Author: Emilie Upson
Twins born at 28 weeks
Our journey with health issues for the twins started straight away. They were born at 28 weeks and weren’t breathing so were resuscitated, I didn’t get to see either twin until hours later.
NICU journey for twins born at 28 weeks
During their 12.5 week NICU stay we dealt with quite a number of things, blood transfusions, jaundice, feed intolerance, infections, CMV diagnosis for both twins, sepsis, a surgery for torsion of testes on twin 1 and laser eye surgery on both eyes to repair twin 2’s ROP.
However, the most prominent was the frequent, and never ending, apnoeas and bradycardic episodes which meant they stayed on oxygen. They started with the ventilator, then CPAP for quite some time, then onto high-flo and finally we were onto lo-flo and I thought we were fine. But at 36 weeks they were both diagnosed as having Chronic Lung Disease and I was told they would probably come home on oxygen.
Note from Twinfo: Please see HERE for a list of common NICU terms.
Bringing home twins on oxygen
We got through the hospital stay and they came home at 4 days corrected both on oxygen.
Having them at home on oxygen was tough, I couldn’t just pick up a baby and walk around, the tanks were massive and had to be pushed around on trolleys otherwise they had to be swapped to the smaller tanks and you had to carry the bag around as well as a baby.
Going out was hard, I had to pack extra tubing and extra tape because both twins had a habit of ripping the tubing off their face. But I was so glad to have them home that dealing with the oxygen was worth it.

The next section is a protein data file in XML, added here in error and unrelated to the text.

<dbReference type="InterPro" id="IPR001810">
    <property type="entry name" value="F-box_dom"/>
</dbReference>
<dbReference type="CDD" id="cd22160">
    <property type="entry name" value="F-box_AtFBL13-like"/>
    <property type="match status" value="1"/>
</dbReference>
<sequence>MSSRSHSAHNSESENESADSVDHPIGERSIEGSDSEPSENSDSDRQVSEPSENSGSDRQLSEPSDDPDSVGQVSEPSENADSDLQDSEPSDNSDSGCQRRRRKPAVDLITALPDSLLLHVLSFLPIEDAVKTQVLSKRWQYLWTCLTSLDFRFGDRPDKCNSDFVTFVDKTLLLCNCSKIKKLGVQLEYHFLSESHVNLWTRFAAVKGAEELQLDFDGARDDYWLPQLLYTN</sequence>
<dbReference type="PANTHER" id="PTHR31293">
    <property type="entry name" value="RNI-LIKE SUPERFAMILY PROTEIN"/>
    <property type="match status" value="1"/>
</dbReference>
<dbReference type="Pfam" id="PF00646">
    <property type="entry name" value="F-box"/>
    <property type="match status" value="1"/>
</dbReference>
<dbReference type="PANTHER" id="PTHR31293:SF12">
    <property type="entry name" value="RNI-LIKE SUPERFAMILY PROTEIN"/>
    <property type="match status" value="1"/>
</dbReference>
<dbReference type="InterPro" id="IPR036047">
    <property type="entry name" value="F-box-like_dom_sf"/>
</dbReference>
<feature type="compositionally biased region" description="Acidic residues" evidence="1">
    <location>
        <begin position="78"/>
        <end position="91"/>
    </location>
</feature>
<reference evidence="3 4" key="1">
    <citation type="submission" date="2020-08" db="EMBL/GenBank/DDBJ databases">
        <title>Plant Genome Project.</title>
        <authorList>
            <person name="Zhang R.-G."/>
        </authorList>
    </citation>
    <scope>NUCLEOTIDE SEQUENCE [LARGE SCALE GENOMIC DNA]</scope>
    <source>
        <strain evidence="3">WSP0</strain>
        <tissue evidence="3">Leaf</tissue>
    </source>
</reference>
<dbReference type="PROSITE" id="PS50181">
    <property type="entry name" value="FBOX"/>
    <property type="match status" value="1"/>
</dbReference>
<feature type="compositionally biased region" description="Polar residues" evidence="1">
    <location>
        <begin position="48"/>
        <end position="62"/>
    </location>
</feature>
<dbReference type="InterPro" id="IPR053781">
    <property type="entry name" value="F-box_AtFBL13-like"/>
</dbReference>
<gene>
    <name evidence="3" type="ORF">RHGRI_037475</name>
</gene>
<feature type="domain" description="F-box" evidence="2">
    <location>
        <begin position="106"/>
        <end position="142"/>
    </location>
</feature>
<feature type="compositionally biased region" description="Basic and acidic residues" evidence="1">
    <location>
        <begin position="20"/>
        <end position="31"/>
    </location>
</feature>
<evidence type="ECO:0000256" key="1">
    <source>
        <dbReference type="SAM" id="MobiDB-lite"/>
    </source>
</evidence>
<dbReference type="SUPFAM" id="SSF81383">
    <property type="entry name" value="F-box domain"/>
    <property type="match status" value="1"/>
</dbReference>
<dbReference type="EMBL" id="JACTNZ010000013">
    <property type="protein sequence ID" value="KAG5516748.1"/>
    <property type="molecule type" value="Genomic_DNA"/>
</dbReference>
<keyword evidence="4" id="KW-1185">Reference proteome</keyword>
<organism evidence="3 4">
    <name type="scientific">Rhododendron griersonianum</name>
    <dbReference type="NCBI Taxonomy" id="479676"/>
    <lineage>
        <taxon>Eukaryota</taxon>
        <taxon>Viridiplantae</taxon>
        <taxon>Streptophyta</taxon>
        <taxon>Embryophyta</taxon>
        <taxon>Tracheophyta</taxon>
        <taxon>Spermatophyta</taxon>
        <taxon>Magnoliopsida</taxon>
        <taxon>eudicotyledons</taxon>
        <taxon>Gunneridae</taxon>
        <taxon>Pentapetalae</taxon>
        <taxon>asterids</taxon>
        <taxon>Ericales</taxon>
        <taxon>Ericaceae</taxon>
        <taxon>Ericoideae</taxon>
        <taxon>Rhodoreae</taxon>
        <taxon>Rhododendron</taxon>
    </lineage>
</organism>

They were on home oxygen 24/7 from discharge at 3 months old until they were 5 months old when they were weaned down to oxygen just at night until they were 7.5 months old.
Having them off oxygen was the best feeling in the world.
Finding out our twins have Cerebral Palsy.
Due to their prematurity we were seeing physios and paediatricians regularly. Everytime we saw them, they all said the same thing “they have high muscle tone”.
I’d heard this for at least 6 months before their new paediatrician informed me that high muscle tone meant Cerebral Palsy. I had no idea we were looking at a possible Cerebral Palsy diagnosis and it was definitely a shock to me.
At 11 months old we saw the Queensland Paediatric Rehabilitation Service at the Queensland Childrens Hospital and they agreed with all the physios and officially diagnosed the boys with Cerebral Palsy. They’ve been diagnosed with dystonic hemiplegia, which affects both boys muscle tone in their right arm and left leg.
At the time of diagnosis the boys weren’t sitting and weren’t crawling. They weren’t grabbing toys and playing with them and were generally very stiff. As much as I’d been prepared for a diagnosis, hearing them diagnose both twins was still hard.
I really struggled to come to terms with the fact our twins have Cerebral Palsy for such a long time even though I knew it was coming.
Life today with our twins who have Cerebral Palsy.
Since being diagnosed the boys have come along in leaps and strides.
They’ve been in therapy every two weeks and went from doing almost nothing to sitting, crawling and walking all within a month of each other at 15 months. They’re definitely doing better than anyone predicted and are currently only slightly delayed in gross and fine motor skills, but are still fairly delayed in speech and have sensory issues.
Dealing with everything these past 2.5 years has definitely taught me a thing or two and I’m just so grateful I’ve been able to guide them on this journey.